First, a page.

The global economy faces a reskilling crisis, with 1,4-million jobs in the US alone vulnerable to disruption from technology and other factors by 2026.
This is according to a new report, “Towards a Reskilling Revolution: A Future of Jobs for All”, published today by the World Economic Forum.
The report is an analysis of nearly 1 000 job types across the US economy, encompassing 96% of employment in the country. Its aim is to assess the scale of the reskilling task required to protect workforces from an expected wave of automation brought on by the Fourth Industrial Revolution.
Drawing on this data for the US economy, the report finds that 57% of jobs expected to be disrupted belong to women. If called on today to move to another job with skills that match their own, 16% of workers would have no opportunities to transition and another 25% would have only between one and three matches.
At the other end of the spectrum, 2% of workers have more than 50 options. This group makes up a very small, fortunate minority: on average, all workers would have 10 transition options today.
The positive finding of the report is the huge opportunity identified for reskilling to lift wages and increase social mobility. With reskilling, for example, the average worker in the US economy would have 48 viable job transitions — nearly as much as the 2% with the most options today. Among those transitions, 24 jobs would lead to higher wages.
The research, which is published in collaboration with The Boston Consulting Group, finds that coordinated reskilling that aims to maintain or grow wages has very high returns for workers at risk of displacement — and for businesses and the economy.
At-risk workers who retrain for an average of two years could receive an average annual salary increase of $15,000 — and business would be able to find talent for jobs that may otherwise remain unfilled. With this approach, up to 95% of at-risk workers would find new work in new, higher-income jobs.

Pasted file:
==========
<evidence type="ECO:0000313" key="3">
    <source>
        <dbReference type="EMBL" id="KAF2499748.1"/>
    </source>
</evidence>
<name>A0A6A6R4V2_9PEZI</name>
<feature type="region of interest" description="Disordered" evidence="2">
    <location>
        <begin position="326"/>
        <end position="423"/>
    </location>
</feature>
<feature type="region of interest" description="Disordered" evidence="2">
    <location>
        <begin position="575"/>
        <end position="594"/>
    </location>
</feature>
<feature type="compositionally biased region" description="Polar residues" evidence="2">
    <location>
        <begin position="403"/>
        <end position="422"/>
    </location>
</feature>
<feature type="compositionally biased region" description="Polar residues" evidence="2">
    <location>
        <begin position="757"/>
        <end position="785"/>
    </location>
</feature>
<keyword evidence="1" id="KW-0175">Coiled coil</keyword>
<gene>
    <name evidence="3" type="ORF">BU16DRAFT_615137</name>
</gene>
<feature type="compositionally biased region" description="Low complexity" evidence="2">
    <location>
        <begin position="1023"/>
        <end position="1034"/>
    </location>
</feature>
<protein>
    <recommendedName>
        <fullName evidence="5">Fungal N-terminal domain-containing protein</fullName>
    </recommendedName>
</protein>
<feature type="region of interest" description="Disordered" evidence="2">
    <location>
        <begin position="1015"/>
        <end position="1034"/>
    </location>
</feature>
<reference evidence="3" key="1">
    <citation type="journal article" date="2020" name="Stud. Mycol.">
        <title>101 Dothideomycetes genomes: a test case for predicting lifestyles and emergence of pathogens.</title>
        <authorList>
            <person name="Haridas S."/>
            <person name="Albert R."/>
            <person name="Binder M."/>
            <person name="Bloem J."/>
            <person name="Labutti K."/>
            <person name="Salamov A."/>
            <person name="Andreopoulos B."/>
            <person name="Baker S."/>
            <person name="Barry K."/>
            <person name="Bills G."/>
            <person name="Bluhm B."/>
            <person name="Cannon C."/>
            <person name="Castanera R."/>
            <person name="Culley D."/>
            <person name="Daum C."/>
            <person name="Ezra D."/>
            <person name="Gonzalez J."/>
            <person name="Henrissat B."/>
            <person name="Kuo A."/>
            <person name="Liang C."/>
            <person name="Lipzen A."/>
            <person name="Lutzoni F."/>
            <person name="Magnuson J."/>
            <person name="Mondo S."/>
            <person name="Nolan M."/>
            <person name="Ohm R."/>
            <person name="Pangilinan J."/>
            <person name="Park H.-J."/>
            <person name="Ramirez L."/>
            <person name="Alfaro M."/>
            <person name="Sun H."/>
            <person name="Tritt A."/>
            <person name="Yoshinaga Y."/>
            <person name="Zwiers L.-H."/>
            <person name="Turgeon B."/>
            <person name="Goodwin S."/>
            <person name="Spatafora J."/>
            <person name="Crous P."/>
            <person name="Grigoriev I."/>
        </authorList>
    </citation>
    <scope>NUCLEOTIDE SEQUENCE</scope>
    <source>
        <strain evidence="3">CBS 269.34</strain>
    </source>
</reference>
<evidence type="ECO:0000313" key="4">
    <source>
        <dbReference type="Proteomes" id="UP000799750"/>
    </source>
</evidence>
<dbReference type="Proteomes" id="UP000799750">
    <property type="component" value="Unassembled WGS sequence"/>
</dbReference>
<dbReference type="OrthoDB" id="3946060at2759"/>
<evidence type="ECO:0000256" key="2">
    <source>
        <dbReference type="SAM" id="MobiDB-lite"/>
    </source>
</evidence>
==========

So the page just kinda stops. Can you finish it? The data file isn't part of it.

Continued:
Without such coordinated upskilling efforts, the report finds, one in four of at-risk workers would lose on average $8,600 of their annual income even if they are successful in moving to a new job.
However, this reskilling revolution requires that 70% of affected workers retrain in a new job “family” or career, highlighting the need for retraining initiatives that combine reskilling programmes with income support and job-matching schemes to fully support those undergoing this transition.
“The only limiting factor on a world of opportunities for people is the willingness of leaders to make investments in re-skilling that will bridge workers onto new jobs. This report shows that this investment has very high returns for businesses as well as economies — and ensures that workers find a purpose in their lives,” saysKlaus Schwab, founder and executive chairman of the World Economic Forum.
The report also describes what reskilling would need to look like. The people who will do best in the transitions underway are those who have “hybrid” skills — transferable skills like collaboration and critical thinking, as well as deeper expertise in specific areas. Both highly specialized and highly generalist roles will need significant reskilling.